|Publication number||US4653583 A|
|Application number||US 06/793,830|
|Publication date||Mar 31, 1987|
|Filing date||Nov 1, 1985|
|Priority date||Nov 1, 1985|
|Also published as||CA1260825A, CA1260825A1|
|Publication number||06793830, 793830, US 4653583 A, US 4653583A, US-A-4653583, US4653583 A, US4653583A|
|Inventors||Wann-Sheng Huang, Alfred Brown, Donald L. Hoyt|
|Original Assignee||Texaco Inc.|
|Export Citation||BiBTeX, EndNote, RefMan|
|Patent Citations (11), Referenced by (13), Classifications (18), Legal Events (4)|
|External Links: USPTO, USPTO Assignment, Espacenet|
The invention process is concerned with enhancing the recovery of oil from underground formations. More particularly, the invention relates to a method for efficiently producing horizontal wells at their optimum rate of production.
Horizontal wells have been investigated and tested for oil recovery for quite some time. Although horizontal wells may in the future be proven economically successful to recover petroleum from many types of formations, at present, the use of horizontal wells is usually limited to formations containing highly viscous crude. It seems likely that horizontal wells, alone or in combination with standard vertical wells, will soon become a chief method of producing tar sand formations and other highly viscous formations which cannot be efficiently produced by conventional methods because of their high viscosity. Most heavy oil and tar sand formations cannot be economically produced by surface mining techniques because of their formation depth.
Various proposals have been set forth for petroleum recovery with horizontal well schemes. Most have involved steam injection or in situ combustion with horizontal wells serving as both injection wells and producing wells. Steam and combustion processes have been employed to heat the viscous formations to lower the viscosity of the petroleum as well as to provide the driving force to push the hydrocarbons toward a well. Although other forms of enhanced oil recovery such as miscible drive and surfactant processes have been mostly ignored in conjunction with horizontal wells, it is quite possible that horizontal wells will be successful adjuncts to these recovery processes in the future.
The critical velocity concept is described in U.S. Pat. Nos. 3,811,503; 3,878,892; 4,136,738; 4,299,286; 4,418,753; 4,434,852 and Canadian Pat. No. 791,463. U.S. Pat. Nos. 4,257,650 and 4,410,216 discuss horizontal well processes and the critical velocity concept. But these two patents conclude that steam should be injected at rates far above critical velocity in their invention processes because fingering can be tolerated in horizontal well systems.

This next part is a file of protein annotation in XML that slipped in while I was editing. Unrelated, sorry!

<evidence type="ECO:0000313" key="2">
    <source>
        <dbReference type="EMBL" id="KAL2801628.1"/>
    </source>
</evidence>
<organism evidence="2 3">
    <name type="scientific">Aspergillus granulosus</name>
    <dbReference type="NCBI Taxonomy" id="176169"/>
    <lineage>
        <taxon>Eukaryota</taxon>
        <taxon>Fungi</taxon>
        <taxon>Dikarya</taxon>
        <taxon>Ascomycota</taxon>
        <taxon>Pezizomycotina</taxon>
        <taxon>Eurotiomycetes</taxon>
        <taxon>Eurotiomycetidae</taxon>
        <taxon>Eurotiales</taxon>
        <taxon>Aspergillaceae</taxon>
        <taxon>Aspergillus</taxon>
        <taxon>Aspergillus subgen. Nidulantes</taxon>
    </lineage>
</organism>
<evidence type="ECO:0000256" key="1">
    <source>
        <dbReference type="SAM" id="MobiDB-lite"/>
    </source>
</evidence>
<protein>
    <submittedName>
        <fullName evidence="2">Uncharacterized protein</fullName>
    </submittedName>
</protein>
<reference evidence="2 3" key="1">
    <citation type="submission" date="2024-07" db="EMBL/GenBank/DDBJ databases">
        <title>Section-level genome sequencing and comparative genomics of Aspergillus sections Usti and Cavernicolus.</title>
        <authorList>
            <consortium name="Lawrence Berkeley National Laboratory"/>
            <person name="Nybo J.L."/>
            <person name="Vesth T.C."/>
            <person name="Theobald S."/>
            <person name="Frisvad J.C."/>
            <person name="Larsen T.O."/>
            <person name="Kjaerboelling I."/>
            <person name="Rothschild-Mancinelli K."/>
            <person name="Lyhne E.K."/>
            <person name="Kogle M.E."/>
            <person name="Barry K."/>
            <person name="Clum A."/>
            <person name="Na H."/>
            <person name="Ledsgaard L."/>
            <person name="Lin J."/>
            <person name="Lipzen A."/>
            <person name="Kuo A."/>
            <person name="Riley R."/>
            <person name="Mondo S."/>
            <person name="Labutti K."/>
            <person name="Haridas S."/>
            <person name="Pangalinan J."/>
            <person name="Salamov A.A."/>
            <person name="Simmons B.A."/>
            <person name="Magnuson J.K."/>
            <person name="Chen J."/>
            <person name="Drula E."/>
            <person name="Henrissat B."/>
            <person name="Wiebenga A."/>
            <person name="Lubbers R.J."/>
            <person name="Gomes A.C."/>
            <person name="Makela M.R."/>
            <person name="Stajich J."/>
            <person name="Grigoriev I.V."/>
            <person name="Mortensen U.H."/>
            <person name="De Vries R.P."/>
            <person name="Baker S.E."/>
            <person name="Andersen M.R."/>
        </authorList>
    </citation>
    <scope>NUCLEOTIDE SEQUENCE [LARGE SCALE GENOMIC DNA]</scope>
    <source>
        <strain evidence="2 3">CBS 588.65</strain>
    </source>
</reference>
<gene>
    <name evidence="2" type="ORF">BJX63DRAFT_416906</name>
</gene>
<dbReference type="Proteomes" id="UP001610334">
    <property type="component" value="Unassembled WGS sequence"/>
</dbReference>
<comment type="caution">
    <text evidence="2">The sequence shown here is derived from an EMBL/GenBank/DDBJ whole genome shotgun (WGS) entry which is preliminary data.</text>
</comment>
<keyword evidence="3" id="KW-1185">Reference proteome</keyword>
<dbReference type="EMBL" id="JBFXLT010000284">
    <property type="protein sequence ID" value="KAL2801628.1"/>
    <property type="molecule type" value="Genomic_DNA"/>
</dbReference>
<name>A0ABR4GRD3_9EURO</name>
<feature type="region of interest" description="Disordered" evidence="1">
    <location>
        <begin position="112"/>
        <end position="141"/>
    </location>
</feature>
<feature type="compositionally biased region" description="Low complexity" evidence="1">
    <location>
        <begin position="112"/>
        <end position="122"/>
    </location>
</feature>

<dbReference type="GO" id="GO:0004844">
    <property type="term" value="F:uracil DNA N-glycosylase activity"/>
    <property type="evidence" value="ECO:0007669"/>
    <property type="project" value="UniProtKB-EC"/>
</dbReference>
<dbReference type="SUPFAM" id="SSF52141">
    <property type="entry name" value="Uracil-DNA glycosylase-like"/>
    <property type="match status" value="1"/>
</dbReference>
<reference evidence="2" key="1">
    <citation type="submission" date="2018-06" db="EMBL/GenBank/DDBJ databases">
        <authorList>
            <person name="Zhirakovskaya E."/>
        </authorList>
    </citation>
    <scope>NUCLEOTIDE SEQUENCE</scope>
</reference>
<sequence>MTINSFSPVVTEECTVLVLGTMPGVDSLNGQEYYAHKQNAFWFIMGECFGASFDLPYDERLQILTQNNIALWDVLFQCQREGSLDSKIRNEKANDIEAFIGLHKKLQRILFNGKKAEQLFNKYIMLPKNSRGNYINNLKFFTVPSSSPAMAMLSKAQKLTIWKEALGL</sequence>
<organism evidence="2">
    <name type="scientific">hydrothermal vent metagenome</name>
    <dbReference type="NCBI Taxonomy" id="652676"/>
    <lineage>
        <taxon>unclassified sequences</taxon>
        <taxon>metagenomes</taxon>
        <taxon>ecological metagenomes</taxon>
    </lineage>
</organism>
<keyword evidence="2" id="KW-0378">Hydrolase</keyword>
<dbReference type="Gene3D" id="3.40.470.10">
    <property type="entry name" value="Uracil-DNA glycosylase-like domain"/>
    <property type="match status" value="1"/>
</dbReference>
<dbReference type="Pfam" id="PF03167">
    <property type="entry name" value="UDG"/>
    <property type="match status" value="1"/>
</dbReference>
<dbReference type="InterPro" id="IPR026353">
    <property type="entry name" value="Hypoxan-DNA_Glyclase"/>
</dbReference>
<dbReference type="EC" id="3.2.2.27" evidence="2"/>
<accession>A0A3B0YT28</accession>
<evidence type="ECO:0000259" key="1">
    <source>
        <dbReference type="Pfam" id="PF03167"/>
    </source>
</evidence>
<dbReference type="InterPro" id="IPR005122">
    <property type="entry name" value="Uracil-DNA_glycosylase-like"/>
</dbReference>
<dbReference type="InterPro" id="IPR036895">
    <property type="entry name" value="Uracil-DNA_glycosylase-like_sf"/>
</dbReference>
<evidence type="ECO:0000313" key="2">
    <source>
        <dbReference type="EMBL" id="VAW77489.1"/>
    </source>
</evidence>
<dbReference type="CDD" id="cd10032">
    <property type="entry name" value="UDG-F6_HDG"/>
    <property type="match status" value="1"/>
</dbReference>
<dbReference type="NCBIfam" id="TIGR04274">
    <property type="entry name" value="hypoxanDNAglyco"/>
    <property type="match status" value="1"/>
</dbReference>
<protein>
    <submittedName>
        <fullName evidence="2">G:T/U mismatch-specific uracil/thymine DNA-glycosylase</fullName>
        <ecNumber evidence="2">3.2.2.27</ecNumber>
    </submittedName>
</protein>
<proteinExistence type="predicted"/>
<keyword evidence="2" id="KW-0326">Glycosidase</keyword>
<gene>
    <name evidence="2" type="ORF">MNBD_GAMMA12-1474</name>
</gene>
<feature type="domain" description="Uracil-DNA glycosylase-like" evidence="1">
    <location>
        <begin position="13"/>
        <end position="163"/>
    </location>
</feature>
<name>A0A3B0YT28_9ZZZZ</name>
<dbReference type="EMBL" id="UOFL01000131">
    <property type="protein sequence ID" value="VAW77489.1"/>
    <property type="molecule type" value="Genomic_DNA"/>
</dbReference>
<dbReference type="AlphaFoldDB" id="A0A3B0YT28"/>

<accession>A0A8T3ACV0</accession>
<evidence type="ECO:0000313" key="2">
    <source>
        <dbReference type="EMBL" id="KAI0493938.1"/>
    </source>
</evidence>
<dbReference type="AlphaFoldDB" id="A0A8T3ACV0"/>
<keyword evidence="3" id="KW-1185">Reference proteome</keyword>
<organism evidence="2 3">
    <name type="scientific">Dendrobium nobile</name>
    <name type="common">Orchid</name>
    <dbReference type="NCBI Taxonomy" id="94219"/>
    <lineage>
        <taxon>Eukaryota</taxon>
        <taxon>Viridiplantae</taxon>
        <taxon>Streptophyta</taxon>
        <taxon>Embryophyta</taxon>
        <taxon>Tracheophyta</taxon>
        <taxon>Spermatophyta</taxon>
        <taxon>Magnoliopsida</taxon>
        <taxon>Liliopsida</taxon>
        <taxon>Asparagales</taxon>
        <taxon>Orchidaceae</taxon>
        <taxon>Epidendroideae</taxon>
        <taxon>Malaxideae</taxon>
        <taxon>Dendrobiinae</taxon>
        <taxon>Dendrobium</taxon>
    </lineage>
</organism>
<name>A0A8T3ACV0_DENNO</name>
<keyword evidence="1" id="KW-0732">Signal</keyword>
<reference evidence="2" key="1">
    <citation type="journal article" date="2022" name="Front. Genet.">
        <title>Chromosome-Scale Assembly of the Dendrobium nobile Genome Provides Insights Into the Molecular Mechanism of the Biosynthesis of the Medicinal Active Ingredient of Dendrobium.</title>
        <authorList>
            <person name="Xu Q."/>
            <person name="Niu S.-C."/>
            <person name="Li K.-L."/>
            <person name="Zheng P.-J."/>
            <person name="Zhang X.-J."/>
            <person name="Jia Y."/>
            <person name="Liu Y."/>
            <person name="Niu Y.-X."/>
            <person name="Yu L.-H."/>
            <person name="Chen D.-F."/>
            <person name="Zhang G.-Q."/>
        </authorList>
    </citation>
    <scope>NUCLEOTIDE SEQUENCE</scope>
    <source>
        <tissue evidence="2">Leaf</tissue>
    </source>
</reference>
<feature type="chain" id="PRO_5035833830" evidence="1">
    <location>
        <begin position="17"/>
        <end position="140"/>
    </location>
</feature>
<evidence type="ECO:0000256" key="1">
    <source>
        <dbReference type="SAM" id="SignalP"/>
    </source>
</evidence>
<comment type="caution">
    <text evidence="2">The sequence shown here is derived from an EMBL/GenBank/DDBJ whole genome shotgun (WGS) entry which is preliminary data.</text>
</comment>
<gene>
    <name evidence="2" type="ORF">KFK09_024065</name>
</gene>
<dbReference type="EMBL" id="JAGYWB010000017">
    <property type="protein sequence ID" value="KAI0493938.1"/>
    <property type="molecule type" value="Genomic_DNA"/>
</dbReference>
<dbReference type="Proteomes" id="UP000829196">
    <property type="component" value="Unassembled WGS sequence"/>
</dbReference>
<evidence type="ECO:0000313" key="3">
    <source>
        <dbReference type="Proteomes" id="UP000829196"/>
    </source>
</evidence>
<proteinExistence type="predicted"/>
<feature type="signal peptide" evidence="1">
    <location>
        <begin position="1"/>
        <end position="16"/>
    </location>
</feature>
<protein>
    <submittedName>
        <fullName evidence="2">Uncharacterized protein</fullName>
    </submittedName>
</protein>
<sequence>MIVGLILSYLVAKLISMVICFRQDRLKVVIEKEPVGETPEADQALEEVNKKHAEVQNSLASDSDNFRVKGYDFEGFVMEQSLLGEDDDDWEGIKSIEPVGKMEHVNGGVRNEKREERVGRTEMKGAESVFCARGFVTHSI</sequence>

The invention process is a method of producing horizontal wells in the most efficient manner at an optimum production rate. The optimum production rate is the maximum rate at which fluids may be produced from a horizontal well while maintaining the downward velocity of fluids to be produced from the formation toward the horizontal well at a velocity which will avoid fingering of the fluids through the formation. Consequently, the invention method involves determining the optimum fluid production rate for a horizontal well which will limit the downward movement of fluids towards the horizontal well to a velocity below critical velocity.
To maximize oil production from a formation penetrated by a horizontal well, the rate of fluid production from the horizontal well must be carefully controlled. Controlling the fluid production rate is especially important for horizontal wells since horizontal wells are normally perforated over several hundred feet, a much longer interval than traditional vertical wells. Because of the extensive production interval of a horizontal well, uncontrolled fluid production may be many times higher than a vertical well penetrating the same formation, bringing about a much higher chance of damaging the formation through premature production.
Horizontal wells are designed to be drilled into high oil saturation areas, most particularly formation areas containing viscous crudes. Although it is conceivable that horizontal wells could be employed with many different types of enhanced oil recovery processes including carbon dioxide floods and surfactant floods, most applications have envisioned horizontal wells to be applied concurrently with steam flooding or hot water flooding.
Because steam enters the formation at a high temperature and pressure, there will be a natural tendency for injected steam to rise through the hydrocarbon formation. Thus, areas of high oil saturation will exist between wells which are substantially vertical. These areas of high oil saturation are desirable locations to drill horizontal wells for the practice of the invention.
An optimum production rate can be achieved by controlling the rate of fluid production of a horizontal well so that the downward velocity of fluids towards the horizontal well is maintained below its critical velocity. The present invention is directed towards determining the optimum rate of fluid production from a horizontal well and controlling fluid production such that production does not exceed the optimum fluid production rate and cause fluid to move through the reservoir at a speed equal to or faster than critical velocity.
If the production rate of the horizontal well is too high, premature steam breakthrough at the horizontal well or a steam coning situation will occur. Thus, the invention process determines the optimum fluid production rate Q from the equation ##EQU1## where Q=optimum fluid production rate in stock tank barrels of fluid per day,
r=vertical distance between the horizontal well and the fluid medium in feet,
h=perforated length of the horizontal well in feet,
Vc =critical velocity in feet per day,
Bo =oil formation volume factor in reservoir barrel of oil per stock tank barrel of oil,
φ=porosity of the formation in fraction,
Sor =residual oil saturation in fraction, and
Swir =irreducible water saturation in fraction.